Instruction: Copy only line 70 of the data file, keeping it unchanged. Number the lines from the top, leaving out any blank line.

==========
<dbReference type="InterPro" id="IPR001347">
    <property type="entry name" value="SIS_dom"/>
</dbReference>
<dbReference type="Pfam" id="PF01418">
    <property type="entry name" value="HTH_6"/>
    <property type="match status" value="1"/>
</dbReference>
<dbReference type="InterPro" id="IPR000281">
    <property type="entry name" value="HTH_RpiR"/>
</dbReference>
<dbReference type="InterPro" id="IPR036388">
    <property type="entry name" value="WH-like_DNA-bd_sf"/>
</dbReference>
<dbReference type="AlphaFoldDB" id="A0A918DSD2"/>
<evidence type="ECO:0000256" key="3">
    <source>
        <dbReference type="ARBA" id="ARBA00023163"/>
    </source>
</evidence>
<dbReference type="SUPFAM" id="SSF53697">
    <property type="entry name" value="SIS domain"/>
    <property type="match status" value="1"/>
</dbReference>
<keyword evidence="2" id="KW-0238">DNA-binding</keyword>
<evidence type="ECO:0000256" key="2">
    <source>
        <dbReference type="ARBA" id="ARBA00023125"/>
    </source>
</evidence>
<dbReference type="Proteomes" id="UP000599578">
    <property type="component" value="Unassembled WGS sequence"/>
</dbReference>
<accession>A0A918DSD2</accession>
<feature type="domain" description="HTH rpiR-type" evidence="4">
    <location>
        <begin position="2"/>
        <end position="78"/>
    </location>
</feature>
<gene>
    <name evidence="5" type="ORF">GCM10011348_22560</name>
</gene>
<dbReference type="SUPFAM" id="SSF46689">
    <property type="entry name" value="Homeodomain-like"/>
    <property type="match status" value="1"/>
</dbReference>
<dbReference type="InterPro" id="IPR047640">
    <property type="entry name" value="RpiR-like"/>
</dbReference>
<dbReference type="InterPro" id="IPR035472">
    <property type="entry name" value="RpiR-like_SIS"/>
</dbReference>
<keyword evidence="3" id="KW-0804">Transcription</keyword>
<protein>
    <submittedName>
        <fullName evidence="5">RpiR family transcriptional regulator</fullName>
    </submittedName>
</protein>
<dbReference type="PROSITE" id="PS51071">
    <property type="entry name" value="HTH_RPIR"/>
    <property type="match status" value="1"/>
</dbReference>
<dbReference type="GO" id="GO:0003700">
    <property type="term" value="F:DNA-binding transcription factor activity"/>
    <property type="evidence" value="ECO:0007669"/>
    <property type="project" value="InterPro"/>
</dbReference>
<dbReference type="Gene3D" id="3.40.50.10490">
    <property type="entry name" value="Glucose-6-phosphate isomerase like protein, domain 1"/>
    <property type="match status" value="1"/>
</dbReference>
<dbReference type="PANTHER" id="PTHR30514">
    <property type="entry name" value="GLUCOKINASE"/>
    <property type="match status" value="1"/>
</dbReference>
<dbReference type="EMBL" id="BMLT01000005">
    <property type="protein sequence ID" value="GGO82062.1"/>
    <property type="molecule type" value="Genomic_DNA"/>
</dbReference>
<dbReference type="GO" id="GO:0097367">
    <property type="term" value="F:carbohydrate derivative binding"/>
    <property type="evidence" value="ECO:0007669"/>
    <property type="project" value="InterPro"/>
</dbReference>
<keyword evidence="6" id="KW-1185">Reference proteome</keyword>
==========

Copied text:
    <property type="match status" value="1"/>